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Signaling in Cell Differentiation and Morphogenesis

Research output: Contribution to journalArticle

Original languageEnglish
Article numbera008151
Pages (from-to)-
Number of pages21
JournalCold Spring Harbor Perspectives In Biology
Issue number6
Early online date8 May 2012
E-pub ahead of print8 May 2012
PublishedJun 2012

King's Authors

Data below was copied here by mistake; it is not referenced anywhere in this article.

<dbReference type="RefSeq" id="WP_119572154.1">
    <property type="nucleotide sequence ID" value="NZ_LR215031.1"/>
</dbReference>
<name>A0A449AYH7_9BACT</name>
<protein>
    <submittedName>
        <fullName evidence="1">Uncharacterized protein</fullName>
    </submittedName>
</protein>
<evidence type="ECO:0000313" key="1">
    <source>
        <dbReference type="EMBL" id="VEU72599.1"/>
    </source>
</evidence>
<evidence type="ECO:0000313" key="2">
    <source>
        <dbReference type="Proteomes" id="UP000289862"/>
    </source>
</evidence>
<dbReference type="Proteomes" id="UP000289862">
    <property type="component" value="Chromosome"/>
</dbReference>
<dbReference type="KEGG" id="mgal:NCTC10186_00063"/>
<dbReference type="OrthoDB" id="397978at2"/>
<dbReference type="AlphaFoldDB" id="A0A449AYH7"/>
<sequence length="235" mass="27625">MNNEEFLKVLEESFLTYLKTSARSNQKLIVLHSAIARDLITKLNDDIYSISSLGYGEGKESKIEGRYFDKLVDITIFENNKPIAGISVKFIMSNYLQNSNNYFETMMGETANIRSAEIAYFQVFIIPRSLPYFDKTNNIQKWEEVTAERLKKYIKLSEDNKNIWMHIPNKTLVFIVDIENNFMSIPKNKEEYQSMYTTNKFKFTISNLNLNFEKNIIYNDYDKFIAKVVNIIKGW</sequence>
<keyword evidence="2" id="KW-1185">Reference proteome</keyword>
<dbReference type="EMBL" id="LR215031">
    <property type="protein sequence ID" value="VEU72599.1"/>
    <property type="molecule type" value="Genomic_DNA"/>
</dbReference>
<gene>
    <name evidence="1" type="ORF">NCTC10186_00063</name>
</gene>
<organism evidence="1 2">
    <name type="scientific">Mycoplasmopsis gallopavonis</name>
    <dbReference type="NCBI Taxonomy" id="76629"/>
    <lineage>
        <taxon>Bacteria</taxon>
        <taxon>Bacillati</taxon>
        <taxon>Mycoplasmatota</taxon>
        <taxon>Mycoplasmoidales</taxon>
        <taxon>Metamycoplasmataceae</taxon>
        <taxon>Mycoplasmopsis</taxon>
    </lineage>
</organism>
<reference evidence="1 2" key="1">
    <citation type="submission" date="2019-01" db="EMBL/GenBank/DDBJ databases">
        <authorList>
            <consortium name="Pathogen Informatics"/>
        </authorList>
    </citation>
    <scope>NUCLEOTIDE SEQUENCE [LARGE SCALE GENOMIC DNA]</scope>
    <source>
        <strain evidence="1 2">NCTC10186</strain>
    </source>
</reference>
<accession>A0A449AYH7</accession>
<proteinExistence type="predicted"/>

All the information to make a complete, fully functional living organism is encoded within the genome of the fertilized oocyte. How is this genetic code translated into the vast array of cellular behaviors that unfold during the course of embryonic development, as the zygote slowly morphs into a new organism? Studies over the last 30 years or so have shown that many of these cellular processes are driven by secreted or membrane-bound signaling molecules. Elucidating how the genetic code is translated into instructions or signals during embryogenesis, how signals are generated at the correct time and place and at the appropriate level, and finally, how these instructions are interpreted and put into action, are some of the central questions of developmental biology. Our understanding of the causes of congenital malformations and disease has improved substantially with the rapid advances in our knowledge of signaling pathways and their regulation during development. In this article, I review some of the signaling pathways that play essential roles during embryonic development. These examples show some of the mechanisms used by cells to receive and interpret developmental signals. I also discuss how signaling pathways downstream from these signals are regulated and how they induce specific cellular responses that ultimately affect cell fate and morphogenesis.

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